Johnny Stowe, wildlife biologist, forester and heritage preserve manager with the S.C. Department of Natural Resources, recently assumed the chair of the South Carolina Prescribed Fire Council.
The South Carolina Prescribed Fire Council, which includes representatives of state and federal agencies and private consulting foresters, seeks to inform South Carolinians about the importance of prescribed fire. Stowe presided over a recent meeting of the group at Riverbanks Zoo and Garden in Columbia, where a discussion was held about working together to continue the practice of burning the landscape for ecological and safety reasons. It is only through this cooperation, conservation officials agree, that prescribed fire can continue to be used as a land management tool in the Palmetto State.
Stowe said prescribed fire is the most economical and ecologically suited practice to keep South Carolina safe from wildfires and enhance the health and integrity of the state’s natural resources. Professional foresters and other land managers throughout the state use prescribed burning for reforestation, aesthetics and forest access. The method is also effective for managing and improving vital habitat of wildlife species such as bobwhite quail, Eastern wild turkey, white-tailed deer, gopher tortoise and the endangered red-cockaded woodpecker.
Stowe, who has been with the S.C. Department of Natural Resources for the past 10 years, received his bachelor’s and master’s degrees from the University of Georgia’s School of Forest Resources. The major for his master’s degree was wildlife ecology and management and environmental philosophy. Stowe has been widely published in scientific journals and popular magazines such as South Carolina Wildlife. His duties at the S.C. Department of Natural Resources are many and varied. Stowe is responsible for the management of thousands of acres of heritage preserves in South Carolina’s Pee Dee region. Among his land management goals on these preserves are to restore and maintain rare plants, animals and ecosystems; to protect cultural and archaeological sites; and to provide for public recreation.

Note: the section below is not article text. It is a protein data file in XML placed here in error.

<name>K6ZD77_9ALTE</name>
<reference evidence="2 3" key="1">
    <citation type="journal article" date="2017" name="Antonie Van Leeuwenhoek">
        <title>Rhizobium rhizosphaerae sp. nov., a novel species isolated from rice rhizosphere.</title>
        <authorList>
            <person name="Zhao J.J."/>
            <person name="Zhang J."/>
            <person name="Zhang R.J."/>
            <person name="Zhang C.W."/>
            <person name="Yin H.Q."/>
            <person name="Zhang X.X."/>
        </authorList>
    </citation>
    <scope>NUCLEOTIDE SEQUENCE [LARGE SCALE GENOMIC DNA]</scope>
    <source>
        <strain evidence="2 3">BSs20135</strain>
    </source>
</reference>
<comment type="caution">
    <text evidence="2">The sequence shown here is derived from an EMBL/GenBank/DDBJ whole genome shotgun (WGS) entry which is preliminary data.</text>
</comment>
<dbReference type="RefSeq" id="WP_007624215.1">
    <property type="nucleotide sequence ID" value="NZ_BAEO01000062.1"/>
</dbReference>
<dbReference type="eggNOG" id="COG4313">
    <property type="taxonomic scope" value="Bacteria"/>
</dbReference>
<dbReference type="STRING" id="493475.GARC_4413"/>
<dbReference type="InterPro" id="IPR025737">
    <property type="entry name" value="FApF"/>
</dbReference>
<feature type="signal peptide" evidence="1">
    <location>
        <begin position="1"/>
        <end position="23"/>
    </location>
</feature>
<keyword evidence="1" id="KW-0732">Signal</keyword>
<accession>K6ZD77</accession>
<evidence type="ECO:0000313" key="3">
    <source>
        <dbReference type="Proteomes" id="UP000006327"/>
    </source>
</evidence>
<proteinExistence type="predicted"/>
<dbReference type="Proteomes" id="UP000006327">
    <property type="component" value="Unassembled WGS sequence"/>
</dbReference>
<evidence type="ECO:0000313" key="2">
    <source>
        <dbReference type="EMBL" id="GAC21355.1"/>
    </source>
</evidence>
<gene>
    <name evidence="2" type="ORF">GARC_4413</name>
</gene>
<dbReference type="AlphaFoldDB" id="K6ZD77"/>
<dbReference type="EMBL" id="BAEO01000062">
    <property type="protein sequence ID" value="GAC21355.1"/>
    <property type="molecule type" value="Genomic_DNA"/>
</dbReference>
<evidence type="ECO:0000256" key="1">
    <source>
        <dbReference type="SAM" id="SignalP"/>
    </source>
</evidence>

A respected and sought-after expert on prescribed burning in South Carolina, Stowe has many years of experience with this land-management tool. He has completed numerous prescribed fire-training courses with the U.S. Forest Service, S.C. Forestry Commission and The Nature Conservancy, a private conservation organization that conducts landscape-scale prescribed burning on its preserves. Stowe annually conducts prescribed burns on thousands of acres of South Carolina heritage preserves.
Stowe is also an authority on longleaf pine ecosystems and has published many articles on the subject. One longleaf ecosystem in particular that is near and dear to his heart is the mountain longleaf pine forests and associated ecosystems of northwest Georgia. Stowe, a native of Cedartown, Ga., is an avid supporter of the Mountain Longleaf Pine Project, a conservation and education effort spearheaded by Dr. Martin Cipollini at Berry College in Rome, Ga.
Stowe can be reached via e-mail at email@example.com or by calling (803) 419-9374 in Columbia. The South Carolina Prescribed Fire Council can be reached by e-mail at firstname.lastname@example.org, by phone at (843) 546-1013, ext. 232, or visit its Web site: www.clemson.edu/rxfire.